The Rise of Endymion
Reviewed: November 15, 2002
By: Dan Simmons
Publisher: Bantam Spectra
709 Pages, $8.99
The Rise of Endymion brings to a close
the four book sequence that began with Hyperion
and The Fall of Hyperion and
continued, five years later, with Endymion
and finally, this book. The good news about this hefty future history is that
you donít have to begin at the beginning. The two sets of two volumes begin and
end quite satisfactorily by themselves. What you need to know about the
Hyperion books is recapped in the Endymion set. I caution you, though, if you
read the last two books you will want to go back and read the others.
Endymion is an ex-soldier, sometime outfitter, shepherd and convicted murderer
when we first meet him. In Endymion
he is recruited to be the bodyguard of Aenea, a orphan of time, the unlikely
union of a human woman and the android clone of John Keats (yes, the poet).
Aenea has been wafted through one of the long defunct star gates that used to
connect the far-flung worlds of humanity, snatched up and sent 274 years into
her future, where she is viewed by some as the agent of prophecy, some as a
kind of messiah, and some (mostly the organized Church) see her as a demon.
is the Church, though its military arm of the Pax, that is waiting when Aenea
emerges from the Time Tombs on the planet for which Raul is named. It is Raul
who spirits her away while the Shrike, the terrible spiked automaton who
follows her as a protector, wreaks havoc amongst the ships of the Pax, sowing
the first seeds of doubt in the mind of Father-Captain De Soya.
we left Endymion we knew that Raul
would eventually be captured, for we knew that he was dictating these memoirs
from his tiny orbiting prison. We also knew that, somehow, Aenea had been able
to read his writings and had left him a message. So we ended on a note of hope.
Rise picks up the story years before
Raul was imprisoned, after a period of relative calm when he and Aenea lived
quietly on Earth, an Earth that everyone believed to have been destroyed
centuries before during the great war between humanity and its machines. The
time has come for Aenea, now a young woman, to begin her ministry to humanity.
human race has been given immortality, you see. Intimate communion with an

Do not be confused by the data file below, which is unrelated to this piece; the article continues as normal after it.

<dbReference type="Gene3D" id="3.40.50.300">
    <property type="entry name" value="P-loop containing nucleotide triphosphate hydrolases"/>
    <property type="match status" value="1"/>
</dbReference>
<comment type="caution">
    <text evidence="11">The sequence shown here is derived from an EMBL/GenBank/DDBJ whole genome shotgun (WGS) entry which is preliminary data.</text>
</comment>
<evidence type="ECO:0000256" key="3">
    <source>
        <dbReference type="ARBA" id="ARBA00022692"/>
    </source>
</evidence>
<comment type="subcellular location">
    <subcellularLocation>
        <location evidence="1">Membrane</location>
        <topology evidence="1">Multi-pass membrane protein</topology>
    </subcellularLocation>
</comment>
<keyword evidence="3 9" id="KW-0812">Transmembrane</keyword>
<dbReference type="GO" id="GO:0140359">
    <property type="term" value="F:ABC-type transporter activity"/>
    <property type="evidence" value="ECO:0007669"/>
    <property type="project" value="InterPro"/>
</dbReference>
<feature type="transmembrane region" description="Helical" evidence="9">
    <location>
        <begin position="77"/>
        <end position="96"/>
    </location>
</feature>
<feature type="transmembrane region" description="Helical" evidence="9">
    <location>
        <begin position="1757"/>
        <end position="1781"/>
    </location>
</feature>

alien parasite known as the cruciform guarantees immortality for any human with
the cross shaped implant on his or her chest. Unless the body is vaporized it
can be restored, with memories and soul intact. It is a miracle controlled by
the Church, which uses it as a powerful incentive to religious conversion.
Those who donít convert are left to the military arm. Humans who have adapted
to life on other planets or in space by evolving their physical forms have been
classified as demons and are sought out by the ships of the Pax Command, manned
by soldiers who know that they will die from the killing force of the
acceleration on each mission only to be brought back at their destinations.
no one knows is that the human race has been manipulated into assisting the
Artificial Intelligences against whom once they warred. A secret pact between
the Vatican (relocated, of course) and the AIs has all cruciform bearing humans
wired into place as components in a massive galactic computer which taps the
primal forces of creation. As the number of adherents grows to a critical mass,
there is a danger of universal destruction.
it seems, is where Aenea comes in. I canít tell you how, though. Iíve tried to
find a way to write around her purpose without giving it all away, and I
havenít had any luck at it. Itís all part of how Raul manages his Monte
Cristo-like escape from his prison, how he managed to narrate parts of the
novel from other peoplesí points of view, the secret of where Aenea spent the
two years that he wasnít with her, who the ďlions, the tigers and the bearsĒ
are, and even a little bit about the role of the enigmatic Shrike.
was a very satisfying conclusion to the saga and, according to Simmons in a
recent Locus interview, his last
novel-length word on the subject. The books have sold well and heís already
been offered, and rejected, a large advance for another pair of novels. For
now, he seems to have turned in another direction completely, having turned in
two thrillers and two private eye novels since he finished with Raulís
adventures. My son refers to him as the guy who can write anything. So far,
thatís turned out to be true.